Flag of Angola
The national flag of Angola was adopted on the 11th of November 1975. The Flag of Angola is split horizontally into an upper red half and a lower black half with an emblem resting at the centre. In the centre of the Flag features a half gear wheel crossed by a Machete and Crowned with a Star, all coloured in Gold. The flag reflects that of its ruling political party.
Flag of Angola Design and Colour Scheme
Angola flags are horizontal bicolour of red and black that display a crossed machete and gear with a star between them in the centre.
- The red part of the field originally represented socialism, Modern interpretations instead say that the red section represents the blood that was shed during the nation’s struggle for independence.
- The black portion represented Africa.
- The star was derived from the Soviet Union’s flag, and it was used because the Soviet Union helped to fund the nation’s independence movement.
- The gear was chosen to represent the power of industry and the country’s industrial workforce.
- The machete is a symbol of the nation’s rural workers.
- The yellow colour of the emblem symbolizes the country’s wealth.
The design is derived from the flag that represents the Popular Movement for the Liberation of Angola, which began as a guerrilla movement and transitioned into a political party after the nation became independent.
Brief History about the Flag of Angola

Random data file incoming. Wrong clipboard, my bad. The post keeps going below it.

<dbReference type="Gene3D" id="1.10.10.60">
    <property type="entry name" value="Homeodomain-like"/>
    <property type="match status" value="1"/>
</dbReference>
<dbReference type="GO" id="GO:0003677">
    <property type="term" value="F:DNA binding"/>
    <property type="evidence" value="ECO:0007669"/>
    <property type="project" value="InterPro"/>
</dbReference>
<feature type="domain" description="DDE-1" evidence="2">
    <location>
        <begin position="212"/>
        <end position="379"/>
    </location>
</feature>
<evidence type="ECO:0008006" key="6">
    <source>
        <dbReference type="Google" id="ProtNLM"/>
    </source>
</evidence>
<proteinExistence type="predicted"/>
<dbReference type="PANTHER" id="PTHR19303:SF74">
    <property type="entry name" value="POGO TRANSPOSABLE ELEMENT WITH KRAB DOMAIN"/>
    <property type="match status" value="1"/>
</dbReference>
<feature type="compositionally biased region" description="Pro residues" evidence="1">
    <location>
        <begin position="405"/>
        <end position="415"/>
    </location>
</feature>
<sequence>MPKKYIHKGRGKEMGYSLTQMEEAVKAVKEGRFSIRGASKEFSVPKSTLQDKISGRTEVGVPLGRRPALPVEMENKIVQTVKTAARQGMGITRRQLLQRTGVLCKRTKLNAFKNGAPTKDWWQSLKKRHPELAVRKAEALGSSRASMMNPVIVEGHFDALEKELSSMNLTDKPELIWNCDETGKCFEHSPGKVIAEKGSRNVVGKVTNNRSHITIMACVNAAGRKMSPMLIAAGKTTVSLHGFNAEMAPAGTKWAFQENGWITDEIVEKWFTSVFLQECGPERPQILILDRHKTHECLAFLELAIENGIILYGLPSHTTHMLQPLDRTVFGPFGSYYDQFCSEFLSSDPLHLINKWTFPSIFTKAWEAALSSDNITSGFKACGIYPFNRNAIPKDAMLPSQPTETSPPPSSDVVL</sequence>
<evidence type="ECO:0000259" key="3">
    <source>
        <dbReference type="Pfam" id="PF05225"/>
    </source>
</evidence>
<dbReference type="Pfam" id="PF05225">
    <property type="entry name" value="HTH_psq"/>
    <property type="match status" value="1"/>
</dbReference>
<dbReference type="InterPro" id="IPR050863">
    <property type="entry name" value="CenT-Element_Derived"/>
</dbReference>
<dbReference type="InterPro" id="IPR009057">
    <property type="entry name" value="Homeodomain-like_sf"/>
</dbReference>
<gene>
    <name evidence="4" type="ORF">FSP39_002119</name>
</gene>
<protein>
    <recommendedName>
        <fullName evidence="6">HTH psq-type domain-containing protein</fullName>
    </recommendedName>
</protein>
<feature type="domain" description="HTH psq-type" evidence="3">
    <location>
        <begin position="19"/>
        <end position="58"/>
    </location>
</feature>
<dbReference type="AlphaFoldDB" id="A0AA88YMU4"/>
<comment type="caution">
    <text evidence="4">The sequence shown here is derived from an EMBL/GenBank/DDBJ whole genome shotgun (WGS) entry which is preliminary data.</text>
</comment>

The Angolan flag derived from the flag that represents the Popular Movement for the Liberation of Angola, which fought Portuguese colonial rule and emerged as the ruling party of Angola following the Angolan Civil War. After the successful independence against Portuguese rule and their Military flag became the national flag of Angola in 1975 with slight Modifications, The Military flag featured a star in place of the central Emblem.
The Constitution of 1975 described the red stripe as symbolizing bloodshed during the colonial period, national liberation and a revolution and reference to the revolution were replaced with “defence of the country” in the constitution of 1992. In other changes of wording between the 1975 and 1992 versions, the machete was changed from a symbol of “internationalism” to “international solidarity,” and references to “working class” and “peasant class” were replaced with “workers” and “peasants”.
The most recent alternative flag was proposed by the nation’s parliament in 2003. It featured five alternating bands of blue, white, and red of unequal size and a unique emblem in the centre. The emblem resembles cave paintings that have been found in Angola and were meant to serve as a symbol of the nation’s ancient heritage. However, this was not adopted.